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dc.contributor.authorBastianelli, Giulaes_ES
dc.contributor.authorWintle, Brendan A.es_ES
dc.contributor.authorMartin, Elizabeth H.es_ES
dc.contributor.authorSeoane Pinilla, Javieres_ES
dc.contributor.authorLaiolo, Paolaes_ES
dc.identifier.citationEcology and evolution 7(8): 2685-2696 (2017)es_ES
dc.description.abstractDisentangling the relative influence of the environment and biotic interactions in determining species coexistence patterns is a major challenge in ecology. The zonation occurring along elevation gradients, or at bioclimatic contact zones, offers a good opportunity to improve such understanding because the small scale at which the partitioning occurs facilitates inference based on experiments and ecological modelling. We studied the influence of abiotic gradients, habitat types, and interspecific competition in determining the spatial turnover between two pipit and two bunting species in NW Spain. We explored two independent lines of evidence to draw inference about the relative importance of environment and biotic interactions in driving range partitioning along elevation, latitude, and longitude. We combined occurrence data with environmental data to develop joint species distribution models (JSDM), in order to attribute co‐occurrence (or exclusion) to shared (or divergent) environmental responses and to interactions (attraction or exclusion). In the same region, we tested for interference competition by means of playback experiments in the contact zone. The JSDMs highlighted different responses for the two species pairs, although we did not find direct evidence of interspecific aggressiveness in our playback experiments. In pipits, partitioning was explained by divergent climate and habitat requirements and also by the negative correlations between species not explained by the environment. This significant residual correlation may reflect forms of competition others than direct interference, although we could not completely exclude the influence of unmeasured environmental predictors. When bunting species co‐occurred, it was because of shared habitat preferences, and a possible limitation to dispersal might cause their partitioning. Our results indicate that no single mechanism dominates in driving the distribution of our study species, but rather distributions are determined by the combination of many small forces including biotic and abiotic determinants of niche, whose relative strengths varied among species.es_ES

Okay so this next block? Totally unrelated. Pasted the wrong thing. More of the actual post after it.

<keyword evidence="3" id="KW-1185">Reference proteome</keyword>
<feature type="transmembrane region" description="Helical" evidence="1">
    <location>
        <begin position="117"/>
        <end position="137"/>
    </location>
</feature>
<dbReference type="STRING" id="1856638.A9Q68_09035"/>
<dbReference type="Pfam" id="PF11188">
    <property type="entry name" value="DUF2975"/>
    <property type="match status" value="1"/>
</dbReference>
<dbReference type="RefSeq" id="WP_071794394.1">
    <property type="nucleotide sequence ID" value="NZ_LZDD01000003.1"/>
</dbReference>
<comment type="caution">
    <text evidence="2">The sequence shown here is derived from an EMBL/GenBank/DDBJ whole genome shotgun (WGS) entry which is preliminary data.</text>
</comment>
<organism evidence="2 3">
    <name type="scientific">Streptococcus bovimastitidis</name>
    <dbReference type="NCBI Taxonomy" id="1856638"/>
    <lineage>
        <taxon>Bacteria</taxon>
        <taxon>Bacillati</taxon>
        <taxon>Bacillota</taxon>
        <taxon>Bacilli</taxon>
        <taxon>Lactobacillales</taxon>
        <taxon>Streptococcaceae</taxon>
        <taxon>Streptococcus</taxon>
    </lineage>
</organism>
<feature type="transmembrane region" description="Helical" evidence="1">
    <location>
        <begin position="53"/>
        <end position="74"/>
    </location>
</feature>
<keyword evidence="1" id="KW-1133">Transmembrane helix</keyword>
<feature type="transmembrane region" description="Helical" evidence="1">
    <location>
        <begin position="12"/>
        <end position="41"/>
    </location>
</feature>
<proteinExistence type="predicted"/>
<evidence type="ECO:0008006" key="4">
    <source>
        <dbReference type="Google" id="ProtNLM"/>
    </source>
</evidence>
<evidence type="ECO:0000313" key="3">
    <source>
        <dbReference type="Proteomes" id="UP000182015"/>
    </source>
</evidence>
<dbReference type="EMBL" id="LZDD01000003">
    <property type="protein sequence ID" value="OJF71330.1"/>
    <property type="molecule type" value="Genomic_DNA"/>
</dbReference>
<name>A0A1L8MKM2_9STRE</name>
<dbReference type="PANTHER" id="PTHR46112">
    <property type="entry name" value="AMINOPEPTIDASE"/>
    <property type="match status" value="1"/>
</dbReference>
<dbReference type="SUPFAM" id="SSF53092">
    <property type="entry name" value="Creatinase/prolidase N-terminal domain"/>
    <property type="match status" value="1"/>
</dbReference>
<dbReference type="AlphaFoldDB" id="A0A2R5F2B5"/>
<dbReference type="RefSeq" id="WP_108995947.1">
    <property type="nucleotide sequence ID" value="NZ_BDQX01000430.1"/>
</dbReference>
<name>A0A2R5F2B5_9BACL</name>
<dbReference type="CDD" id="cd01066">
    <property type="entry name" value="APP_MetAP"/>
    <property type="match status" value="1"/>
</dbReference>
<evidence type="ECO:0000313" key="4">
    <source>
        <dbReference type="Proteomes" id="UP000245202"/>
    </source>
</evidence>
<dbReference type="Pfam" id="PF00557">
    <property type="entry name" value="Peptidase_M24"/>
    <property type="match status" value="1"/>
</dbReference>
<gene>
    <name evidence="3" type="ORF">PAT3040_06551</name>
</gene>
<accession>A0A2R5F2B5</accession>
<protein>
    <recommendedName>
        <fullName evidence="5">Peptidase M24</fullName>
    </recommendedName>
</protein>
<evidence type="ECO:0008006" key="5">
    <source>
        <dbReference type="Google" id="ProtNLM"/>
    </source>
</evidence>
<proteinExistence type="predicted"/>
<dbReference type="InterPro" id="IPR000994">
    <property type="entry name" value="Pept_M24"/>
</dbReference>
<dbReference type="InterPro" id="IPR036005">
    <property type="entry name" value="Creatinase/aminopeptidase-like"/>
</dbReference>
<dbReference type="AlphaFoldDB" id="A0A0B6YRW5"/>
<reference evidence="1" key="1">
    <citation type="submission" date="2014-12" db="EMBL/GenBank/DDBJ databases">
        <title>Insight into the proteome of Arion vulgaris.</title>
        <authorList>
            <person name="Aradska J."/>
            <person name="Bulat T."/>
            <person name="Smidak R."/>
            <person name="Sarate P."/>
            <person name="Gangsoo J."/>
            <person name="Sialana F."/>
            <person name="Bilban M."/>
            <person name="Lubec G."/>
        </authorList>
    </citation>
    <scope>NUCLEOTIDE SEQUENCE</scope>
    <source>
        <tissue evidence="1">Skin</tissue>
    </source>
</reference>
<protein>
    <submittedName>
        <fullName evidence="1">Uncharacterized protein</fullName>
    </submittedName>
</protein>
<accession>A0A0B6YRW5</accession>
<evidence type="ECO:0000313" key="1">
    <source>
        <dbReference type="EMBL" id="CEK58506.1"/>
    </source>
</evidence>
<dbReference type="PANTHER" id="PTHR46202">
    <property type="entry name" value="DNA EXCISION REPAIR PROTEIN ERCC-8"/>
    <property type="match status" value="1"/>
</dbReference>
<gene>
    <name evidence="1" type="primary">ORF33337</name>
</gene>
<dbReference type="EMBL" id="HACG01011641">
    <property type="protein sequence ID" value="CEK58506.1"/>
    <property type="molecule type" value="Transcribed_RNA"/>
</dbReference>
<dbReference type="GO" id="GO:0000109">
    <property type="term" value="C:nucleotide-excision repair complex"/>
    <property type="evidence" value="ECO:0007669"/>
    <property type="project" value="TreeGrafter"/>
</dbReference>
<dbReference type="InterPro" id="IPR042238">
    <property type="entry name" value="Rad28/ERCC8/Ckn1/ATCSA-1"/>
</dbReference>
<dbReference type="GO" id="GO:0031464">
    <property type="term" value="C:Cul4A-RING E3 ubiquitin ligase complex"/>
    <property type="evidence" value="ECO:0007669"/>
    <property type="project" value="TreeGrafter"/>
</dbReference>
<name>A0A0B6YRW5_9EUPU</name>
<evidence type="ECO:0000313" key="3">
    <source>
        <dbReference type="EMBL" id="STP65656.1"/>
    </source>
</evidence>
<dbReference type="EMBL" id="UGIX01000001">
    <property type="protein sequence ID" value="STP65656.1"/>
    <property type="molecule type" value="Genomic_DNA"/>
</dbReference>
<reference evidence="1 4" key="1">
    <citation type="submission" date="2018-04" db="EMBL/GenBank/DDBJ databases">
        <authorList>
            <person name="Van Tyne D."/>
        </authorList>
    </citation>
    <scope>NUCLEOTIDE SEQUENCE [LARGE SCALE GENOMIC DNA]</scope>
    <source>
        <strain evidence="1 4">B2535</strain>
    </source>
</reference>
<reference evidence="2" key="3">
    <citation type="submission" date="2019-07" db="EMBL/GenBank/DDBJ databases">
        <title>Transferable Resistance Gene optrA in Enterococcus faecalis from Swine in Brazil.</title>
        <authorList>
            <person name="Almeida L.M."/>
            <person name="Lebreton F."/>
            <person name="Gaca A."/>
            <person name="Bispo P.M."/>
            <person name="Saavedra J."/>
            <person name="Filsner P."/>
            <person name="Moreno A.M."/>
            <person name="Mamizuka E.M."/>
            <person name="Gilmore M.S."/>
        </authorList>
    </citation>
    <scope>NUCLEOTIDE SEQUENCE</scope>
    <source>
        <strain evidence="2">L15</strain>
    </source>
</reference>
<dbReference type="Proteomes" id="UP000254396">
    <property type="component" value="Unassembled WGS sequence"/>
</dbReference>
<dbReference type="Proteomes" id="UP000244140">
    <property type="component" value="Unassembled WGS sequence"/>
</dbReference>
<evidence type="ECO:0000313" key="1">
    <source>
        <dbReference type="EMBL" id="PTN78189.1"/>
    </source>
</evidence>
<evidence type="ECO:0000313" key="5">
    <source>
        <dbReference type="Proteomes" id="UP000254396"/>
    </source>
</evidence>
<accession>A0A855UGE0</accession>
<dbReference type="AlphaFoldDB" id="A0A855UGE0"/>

dc.description.sponsorshipMinisterio de Ciencia e Innovación, Grant/Award Number: BES-2012-053472, CGL2008-02749, CGL2011-28177 and CGL2014-53899-P; Fundación Biodiversidad; ARC Future Fellowship, Grant/Award Number: FT100100819; REMEDINAL3-CM, Grant/Award Number: P2013/MAE-2719es_ES
dc.publisherJohn Wiley & Sonses_ES
dc.relation.isversionofPublisher's versiones_ES
dc.subjectGeographical zonationes_ES
dc.subjectInterspecific interferencees_ES
dc.subjectJoint species distribution modellinges_ES
dc.subjectTerritorial intrusion experimentses_ES
dc.titleSpecies partitioning in a temperate mountain chain: Segregation by habitat vs. interspecific competitiones_ES
dc.description.peerreviewedPeer reviewedes_ES
dc.contributor.funderMinisterio de Economía y Competitividad (España)es_ES
oprm.item.hasRevisionno ko 0 false*
dc.contributor.orcidSeoane Pinilla, Javier [0000-0001-9975-4846]es_ES
dc.contributor.orcidLaiolo, Paola [0000-0002-2009-6797]es_ES
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